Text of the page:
The BWD Tournament Hole of the Week: January 11 – 14, 2018. The 7th at Waialae Country Club, Home of Sony Open in Hawaii.

Tournament: Sony Open in Hawaii – Waialae Country Club, Honolulu, HI
Hole: 7th – Par 3, 176 Yards
Architect(s): Seth Raynor and Charles Banks – 1927
Desmond Muirhead (Renovation) – 1992

Architectural Summary:

Waialae’s 7th hole is known as “Upiki,” meaning trapped, due to the prominent hazards that surround a majority of the green. The shortest hole on the course at 176 yards, the par three was influenced by Raynor’s “Short” hole template and typically plays into the prevailing, gusting winds. From the tee, competitors will emphasize club selection as they play over a sunken watershed to an expansive green protected by five greenside bunkers. Mis-clubbed shots or those misjudging the wind will likely find one of the bunkers that protect three-quarters of the putting surface and can result in a difficult recovery shot depending on the hole location. Competitors will look to avoid missing the green left as the terrain falls off down towards the creek beyond the pair of small bunkers. The sizeable green measures 27 yards deep by 36 yards wide and slopes from right-to-left. The large nature of the green, as well as the significant ridge that bisects the green, will require an accurate tee shot from competitors to successfully find the appropriate quadrant of the green to avoid three-putts. Overall, well-executed shots by Sony Open competitors will likely yield a unique scoring opportunity on a par three at Waialae Country Club.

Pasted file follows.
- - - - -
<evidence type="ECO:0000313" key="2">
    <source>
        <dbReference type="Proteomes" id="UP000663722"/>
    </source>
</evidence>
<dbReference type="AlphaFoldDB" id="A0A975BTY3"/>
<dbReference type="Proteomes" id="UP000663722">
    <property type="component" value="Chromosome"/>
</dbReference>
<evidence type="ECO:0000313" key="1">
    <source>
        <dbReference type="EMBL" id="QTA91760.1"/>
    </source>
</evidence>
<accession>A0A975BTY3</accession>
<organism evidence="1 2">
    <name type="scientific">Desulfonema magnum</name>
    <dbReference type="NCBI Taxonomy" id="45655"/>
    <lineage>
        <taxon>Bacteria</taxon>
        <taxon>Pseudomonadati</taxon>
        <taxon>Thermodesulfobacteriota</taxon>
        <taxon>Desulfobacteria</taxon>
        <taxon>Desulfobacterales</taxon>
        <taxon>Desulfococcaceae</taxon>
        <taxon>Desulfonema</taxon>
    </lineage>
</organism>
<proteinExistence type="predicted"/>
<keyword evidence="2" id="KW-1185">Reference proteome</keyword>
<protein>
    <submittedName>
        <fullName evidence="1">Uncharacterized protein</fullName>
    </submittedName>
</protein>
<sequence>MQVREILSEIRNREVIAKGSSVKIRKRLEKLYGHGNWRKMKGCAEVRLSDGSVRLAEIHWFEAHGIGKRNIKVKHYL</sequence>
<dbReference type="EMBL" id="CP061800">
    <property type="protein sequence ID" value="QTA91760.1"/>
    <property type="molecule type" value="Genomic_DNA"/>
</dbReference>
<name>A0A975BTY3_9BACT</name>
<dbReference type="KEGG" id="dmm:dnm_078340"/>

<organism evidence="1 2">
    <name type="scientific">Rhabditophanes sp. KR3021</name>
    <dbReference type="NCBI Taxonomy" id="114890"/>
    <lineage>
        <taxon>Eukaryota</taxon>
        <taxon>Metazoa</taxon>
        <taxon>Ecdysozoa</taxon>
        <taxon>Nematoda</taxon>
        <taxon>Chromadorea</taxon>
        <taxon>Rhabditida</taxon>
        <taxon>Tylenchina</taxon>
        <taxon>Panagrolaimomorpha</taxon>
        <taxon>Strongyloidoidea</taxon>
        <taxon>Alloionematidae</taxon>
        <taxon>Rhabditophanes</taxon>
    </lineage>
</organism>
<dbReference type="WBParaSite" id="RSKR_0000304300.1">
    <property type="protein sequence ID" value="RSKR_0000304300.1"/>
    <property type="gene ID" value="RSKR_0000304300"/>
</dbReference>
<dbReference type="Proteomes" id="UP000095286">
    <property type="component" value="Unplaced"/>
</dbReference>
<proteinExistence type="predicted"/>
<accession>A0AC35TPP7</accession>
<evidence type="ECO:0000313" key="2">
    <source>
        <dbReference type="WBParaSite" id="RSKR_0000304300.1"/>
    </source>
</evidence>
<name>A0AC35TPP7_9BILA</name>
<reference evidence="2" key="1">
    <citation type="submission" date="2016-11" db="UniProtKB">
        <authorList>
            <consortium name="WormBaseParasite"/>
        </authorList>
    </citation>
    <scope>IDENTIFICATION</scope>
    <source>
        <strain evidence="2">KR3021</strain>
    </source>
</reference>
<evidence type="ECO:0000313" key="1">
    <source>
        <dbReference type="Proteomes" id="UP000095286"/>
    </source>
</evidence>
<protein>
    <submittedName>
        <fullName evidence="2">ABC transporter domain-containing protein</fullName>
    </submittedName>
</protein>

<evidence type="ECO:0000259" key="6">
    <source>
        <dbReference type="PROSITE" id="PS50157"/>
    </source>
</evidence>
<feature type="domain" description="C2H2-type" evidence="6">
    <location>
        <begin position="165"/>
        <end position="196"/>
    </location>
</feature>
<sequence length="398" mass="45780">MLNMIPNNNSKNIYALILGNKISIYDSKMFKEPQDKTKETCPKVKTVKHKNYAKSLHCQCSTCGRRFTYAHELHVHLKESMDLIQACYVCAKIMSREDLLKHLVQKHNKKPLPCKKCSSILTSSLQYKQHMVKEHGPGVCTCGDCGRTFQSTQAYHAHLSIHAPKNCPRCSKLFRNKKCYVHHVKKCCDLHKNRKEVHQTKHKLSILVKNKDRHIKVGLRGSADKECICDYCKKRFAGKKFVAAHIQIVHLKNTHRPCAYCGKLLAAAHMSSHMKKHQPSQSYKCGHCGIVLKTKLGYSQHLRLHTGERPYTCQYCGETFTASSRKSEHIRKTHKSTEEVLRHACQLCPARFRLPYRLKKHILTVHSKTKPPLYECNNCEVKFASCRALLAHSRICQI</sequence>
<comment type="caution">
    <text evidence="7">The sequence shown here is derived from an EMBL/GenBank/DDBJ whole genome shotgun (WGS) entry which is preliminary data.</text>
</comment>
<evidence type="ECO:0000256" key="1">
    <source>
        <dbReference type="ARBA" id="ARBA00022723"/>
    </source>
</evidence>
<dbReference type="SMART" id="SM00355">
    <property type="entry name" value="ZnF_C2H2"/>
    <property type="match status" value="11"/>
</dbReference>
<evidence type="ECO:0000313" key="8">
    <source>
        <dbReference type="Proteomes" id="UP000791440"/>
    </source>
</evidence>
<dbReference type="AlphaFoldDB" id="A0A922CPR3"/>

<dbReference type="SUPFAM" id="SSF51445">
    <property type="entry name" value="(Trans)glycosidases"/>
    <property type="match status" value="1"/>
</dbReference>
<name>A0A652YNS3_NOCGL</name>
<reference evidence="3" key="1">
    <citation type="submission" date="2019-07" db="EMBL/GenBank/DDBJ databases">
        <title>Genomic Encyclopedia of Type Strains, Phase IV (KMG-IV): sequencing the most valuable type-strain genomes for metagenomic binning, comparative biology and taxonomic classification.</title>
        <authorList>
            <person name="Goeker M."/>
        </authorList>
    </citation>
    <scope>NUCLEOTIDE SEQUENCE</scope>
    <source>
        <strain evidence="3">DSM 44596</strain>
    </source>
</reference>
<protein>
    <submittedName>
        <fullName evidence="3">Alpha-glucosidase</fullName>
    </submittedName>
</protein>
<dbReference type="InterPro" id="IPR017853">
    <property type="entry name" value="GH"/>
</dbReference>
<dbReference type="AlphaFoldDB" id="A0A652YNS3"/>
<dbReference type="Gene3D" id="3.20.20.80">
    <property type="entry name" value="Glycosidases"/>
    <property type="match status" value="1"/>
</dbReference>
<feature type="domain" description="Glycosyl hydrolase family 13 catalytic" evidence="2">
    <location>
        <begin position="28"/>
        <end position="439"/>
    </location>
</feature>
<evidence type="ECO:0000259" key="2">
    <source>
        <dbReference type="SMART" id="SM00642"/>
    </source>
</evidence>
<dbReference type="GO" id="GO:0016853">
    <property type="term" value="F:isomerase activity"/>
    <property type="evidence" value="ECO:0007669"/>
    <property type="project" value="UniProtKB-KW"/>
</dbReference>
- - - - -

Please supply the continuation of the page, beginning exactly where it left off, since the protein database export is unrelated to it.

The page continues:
Statistical Analysis:

During the 2017 tournament, the 7th hole played to a scoring average of 2.92 (86 Birdies, 307 Pars, 49 Bogeys, and 1 Double Bogey).

Fun Facts:

  • The hole originally featured a green that was completely surrounded by sand that led to the name “Upiki,” meaning trapped. The 7th hole has since evolved to include the five greenside bunkers.
  • A number of rare aces have been recorded on Waialae CC’s shortest hole over the years at the Sony Open including by Hidemichi Tanaka (2002), Shigeki Maruyama (2001), and Bill Glasson (1987).